Prime minister claims government is developing legislation to improve police response, conviction rates of rape cases
Prime Minister Imran Khan on Wednesday once again slammed the opposition for refusing to support the government on legislation he claims is required to prevent Pakistan from being blacklisted by the Financial Action Task Force.
Addressing a joint sitting of Parliament convened to pass bills that had been rejected by the Senate, the prime minister claimed that the opposition’s behavior had made it clear to him that their interests were “at odds with that of Pakistan.”
Khan’s address was delivered solely to treasury members, as the opposition had walked out of the session after their leaders were not allowed to speak.
“Our government inherited the problem of the FATF’s grey list,” stressed Khan, saying a potential blacklisting would be disastrous for Pakistan, as it would mean economic sanctions.
“A country already facing depletion in foreign exchange reserves will see pressure on its currency. The fallen rupee will see a rise in prices on imports, including oil and then input costs such as electricity, petrol, diesel and transport will rise—this all leads to a rise in poverty,” he said, though did not make any mention of the devaluation of the rupee that has occurred since the Pakistan Tehreek-e-Insaf has come into power.
Citing the government’s success is overcoming the COVID-19 pandemic, Khan claimed he had expected the opposition to “thank him” for it. “But when I saw the opposition’s attitude, the way they approached the FATF legislation, whatever my views had always been about them proved true,” he claimed.
“Not only did they not thank us, but I was likened to Modi and his lockdown … Parliament was full of criticism. They should have praised us a little at least,” he lamented, as he reiterated his claims that the opposition’s sole goal was to “blackmail” the government.
Their behavior “made it evident that their interests and Pakistan’s interests are opposed,” he said, adding that their demands for changes to 34 of the 38 provisions of the accountability law were akin to “burying NAB [National Accountability Bureau].”
Commenting on the money-laundering bill, the prime minister said it sought to penalize the process of sending illegally obtained funds abroad. He claimed that Pakistan was suffering money laundering of $10 billion annually, adding if this were stopped the country would not have to seek out any loans.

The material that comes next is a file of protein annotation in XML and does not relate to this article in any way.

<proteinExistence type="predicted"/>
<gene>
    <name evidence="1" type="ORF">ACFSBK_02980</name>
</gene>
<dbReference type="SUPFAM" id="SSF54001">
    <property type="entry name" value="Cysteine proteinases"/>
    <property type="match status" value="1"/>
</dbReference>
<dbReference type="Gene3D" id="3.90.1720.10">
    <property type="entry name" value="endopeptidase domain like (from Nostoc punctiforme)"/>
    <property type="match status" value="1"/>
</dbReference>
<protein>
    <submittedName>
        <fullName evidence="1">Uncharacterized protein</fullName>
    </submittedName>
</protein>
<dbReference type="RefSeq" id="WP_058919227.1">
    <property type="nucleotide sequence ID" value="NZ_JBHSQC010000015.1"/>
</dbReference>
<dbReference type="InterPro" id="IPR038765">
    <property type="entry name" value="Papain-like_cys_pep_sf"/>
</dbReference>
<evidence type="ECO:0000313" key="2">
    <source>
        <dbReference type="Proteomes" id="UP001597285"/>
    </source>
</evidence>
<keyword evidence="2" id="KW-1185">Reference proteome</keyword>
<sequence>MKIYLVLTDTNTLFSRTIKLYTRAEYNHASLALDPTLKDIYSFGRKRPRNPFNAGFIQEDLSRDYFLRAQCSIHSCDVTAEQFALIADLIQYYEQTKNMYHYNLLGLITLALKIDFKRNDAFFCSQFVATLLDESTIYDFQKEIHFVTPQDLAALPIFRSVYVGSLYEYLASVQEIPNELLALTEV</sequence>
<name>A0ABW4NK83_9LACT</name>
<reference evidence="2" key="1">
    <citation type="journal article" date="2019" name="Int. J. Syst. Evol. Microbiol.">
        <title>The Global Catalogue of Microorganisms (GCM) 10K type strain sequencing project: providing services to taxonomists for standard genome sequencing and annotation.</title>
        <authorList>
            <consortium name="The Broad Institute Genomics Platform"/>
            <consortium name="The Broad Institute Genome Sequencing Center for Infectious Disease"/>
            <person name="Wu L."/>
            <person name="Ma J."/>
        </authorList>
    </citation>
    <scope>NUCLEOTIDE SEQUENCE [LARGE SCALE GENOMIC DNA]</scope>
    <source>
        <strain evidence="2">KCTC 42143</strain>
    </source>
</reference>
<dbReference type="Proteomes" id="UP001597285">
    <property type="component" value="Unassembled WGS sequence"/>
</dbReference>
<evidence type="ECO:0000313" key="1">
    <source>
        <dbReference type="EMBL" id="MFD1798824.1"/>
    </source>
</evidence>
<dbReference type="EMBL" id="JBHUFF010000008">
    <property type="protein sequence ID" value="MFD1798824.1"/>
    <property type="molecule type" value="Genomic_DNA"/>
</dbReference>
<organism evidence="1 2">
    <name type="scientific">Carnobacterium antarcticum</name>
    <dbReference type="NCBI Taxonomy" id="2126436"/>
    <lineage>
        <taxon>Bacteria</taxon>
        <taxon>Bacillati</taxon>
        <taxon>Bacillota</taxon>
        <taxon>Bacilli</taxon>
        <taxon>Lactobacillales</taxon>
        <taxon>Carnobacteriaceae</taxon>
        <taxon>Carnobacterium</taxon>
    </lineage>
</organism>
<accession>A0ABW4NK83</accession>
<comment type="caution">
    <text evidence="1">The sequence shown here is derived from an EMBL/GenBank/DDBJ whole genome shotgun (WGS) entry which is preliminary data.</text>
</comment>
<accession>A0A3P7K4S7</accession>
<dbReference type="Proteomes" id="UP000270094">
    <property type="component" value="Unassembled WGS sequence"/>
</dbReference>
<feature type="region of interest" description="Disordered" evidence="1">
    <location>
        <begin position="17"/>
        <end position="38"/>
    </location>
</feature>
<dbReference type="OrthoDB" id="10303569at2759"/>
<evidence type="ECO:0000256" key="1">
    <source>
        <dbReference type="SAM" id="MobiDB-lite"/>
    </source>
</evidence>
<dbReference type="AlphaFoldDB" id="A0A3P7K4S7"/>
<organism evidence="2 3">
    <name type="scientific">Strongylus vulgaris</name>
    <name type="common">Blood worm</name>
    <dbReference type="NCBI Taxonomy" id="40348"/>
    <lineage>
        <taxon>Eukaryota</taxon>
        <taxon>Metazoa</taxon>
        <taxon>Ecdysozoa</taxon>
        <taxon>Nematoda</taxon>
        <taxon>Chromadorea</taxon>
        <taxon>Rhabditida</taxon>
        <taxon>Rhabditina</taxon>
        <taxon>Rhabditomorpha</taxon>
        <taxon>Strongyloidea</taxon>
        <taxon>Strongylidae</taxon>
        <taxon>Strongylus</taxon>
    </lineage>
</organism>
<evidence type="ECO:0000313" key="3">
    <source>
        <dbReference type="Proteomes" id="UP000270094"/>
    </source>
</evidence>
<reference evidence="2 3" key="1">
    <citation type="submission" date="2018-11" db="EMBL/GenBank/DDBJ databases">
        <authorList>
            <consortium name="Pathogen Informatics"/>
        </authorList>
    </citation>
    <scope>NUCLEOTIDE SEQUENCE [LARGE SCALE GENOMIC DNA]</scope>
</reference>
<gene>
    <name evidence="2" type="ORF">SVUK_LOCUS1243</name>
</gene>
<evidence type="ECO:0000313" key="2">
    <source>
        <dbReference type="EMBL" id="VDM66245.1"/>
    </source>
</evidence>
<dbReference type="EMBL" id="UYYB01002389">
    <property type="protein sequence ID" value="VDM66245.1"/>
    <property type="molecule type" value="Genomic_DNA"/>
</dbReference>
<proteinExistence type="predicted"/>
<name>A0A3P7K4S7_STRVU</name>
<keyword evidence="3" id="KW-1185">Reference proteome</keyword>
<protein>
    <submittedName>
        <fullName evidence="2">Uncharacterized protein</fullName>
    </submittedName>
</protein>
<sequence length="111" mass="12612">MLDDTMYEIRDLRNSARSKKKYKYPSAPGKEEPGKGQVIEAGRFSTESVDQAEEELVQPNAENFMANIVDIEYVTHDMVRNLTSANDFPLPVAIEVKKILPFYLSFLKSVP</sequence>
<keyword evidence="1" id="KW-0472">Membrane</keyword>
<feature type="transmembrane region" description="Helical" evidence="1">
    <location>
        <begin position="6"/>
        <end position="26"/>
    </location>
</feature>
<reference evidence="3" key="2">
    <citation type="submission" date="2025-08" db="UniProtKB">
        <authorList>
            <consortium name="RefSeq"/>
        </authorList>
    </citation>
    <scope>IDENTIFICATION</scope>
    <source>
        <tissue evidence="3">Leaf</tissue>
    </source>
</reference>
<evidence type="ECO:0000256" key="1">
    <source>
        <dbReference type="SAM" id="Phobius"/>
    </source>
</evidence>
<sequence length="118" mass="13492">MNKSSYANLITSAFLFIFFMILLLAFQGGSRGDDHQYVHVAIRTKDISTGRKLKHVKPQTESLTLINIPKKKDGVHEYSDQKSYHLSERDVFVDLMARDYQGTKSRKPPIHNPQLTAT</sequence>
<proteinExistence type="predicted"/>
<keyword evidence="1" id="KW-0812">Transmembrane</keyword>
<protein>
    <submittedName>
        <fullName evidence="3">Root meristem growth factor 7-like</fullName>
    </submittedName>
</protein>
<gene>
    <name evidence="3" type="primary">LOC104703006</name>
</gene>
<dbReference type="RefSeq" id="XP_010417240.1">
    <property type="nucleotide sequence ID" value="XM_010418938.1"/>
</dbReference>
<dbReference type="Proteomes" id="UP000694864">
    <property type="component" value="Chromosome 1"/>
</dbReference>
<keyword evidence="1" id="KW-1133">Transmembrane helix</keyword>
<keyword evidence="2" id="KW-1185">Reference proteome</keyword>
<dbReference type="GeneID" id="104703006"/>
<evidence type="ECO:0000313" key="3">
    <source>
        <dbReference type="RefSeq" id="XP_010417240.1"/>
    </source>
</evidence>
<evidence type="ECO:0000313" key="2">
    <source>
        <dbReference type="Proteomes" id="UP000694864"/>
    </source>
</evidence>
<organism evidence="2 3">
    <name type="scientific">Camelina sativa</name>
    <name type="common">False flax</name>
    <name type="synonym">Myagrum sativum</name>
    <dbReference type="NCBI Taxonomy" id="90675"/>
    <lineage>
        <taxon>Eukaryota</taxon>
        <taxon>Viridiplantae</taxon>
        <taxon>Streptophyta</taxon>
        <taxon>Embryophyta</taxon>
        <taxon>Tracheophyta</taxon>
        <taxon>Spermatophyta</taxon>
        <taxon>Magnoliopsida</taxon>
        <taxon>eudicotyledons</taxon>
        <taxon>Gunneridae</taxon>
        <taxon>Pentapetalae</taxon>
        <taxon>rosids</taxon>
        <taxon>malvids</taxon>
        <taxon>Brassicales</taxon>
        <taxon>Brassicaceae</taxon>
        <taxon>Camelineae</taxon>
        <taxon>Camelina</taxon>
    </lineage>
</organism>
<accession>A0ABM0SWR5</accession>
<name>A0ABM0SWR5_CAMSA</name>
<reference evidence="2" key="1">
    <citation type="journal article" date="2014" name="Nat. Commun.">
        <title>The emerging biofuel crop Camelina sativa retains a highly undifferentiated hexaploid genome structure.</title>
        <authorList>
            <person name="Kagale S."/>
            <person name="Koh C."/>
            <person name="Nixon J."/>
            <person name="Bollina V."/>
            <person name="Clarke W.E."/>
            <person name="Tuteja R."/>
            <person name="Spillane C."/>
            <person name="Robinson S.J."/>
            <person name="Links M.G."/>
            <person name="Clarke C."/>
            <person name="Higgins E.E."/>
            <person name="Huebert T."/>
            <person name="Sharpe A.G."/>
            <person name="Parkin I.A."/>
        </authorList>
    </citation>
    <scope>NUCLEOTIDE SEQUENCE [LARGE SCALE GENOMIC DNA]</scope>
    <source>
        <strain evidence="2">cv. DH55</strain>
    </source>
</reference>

Addressing the absent opposition, he said the government was ready to compromise on anything in favor of Pakistan “but we will never compromise on corruption.”
He also criticized the Pakistan Muslim League (Nawaz) and Pakistan Peoples Party for the external debts inherited by the PTI and sought to justify the record borrowings in the last two years. “Half of the amount collected by us through taxes went in debt servicing and Rs. 2,600 billion of the Rs. 4,000 billion revenue generated in the second year would be spent to pay loan installments,” he added.
At the start of his speech, Khan spoke out about the Lahore motorway gang-rape, pledging to introduce legislation to reduce such crimes. “We are developing legislation that not only protects women but also children whose lives are ruined,” he said, adding that it “destroyed” lives and was especially brutal in Pakistani culture because it leaves lifelong trauma.
He said the government was planning a three-tiered approach to the legislation. “First, we will have registration. Sex offenders everywhere are registered. They are usually repeat offenders,” he said, noting the primary accused of the motorway gang-rape had been arrested for a previous gang-rape as well.
The prime minister also lamented that so many rape cases go unreported, adding that the government wanted to ensure that victims would not have to face their assailants in court and was trying to change the laws to focus less on witness testimonies.
He said that a bill to address the issue of rape would be presented in Parliament soon. “It will not only focus on exemplary punishment, but also conviction, to begin with, which is not easy. The kind of evidence required is very difficult to put forward,” he added.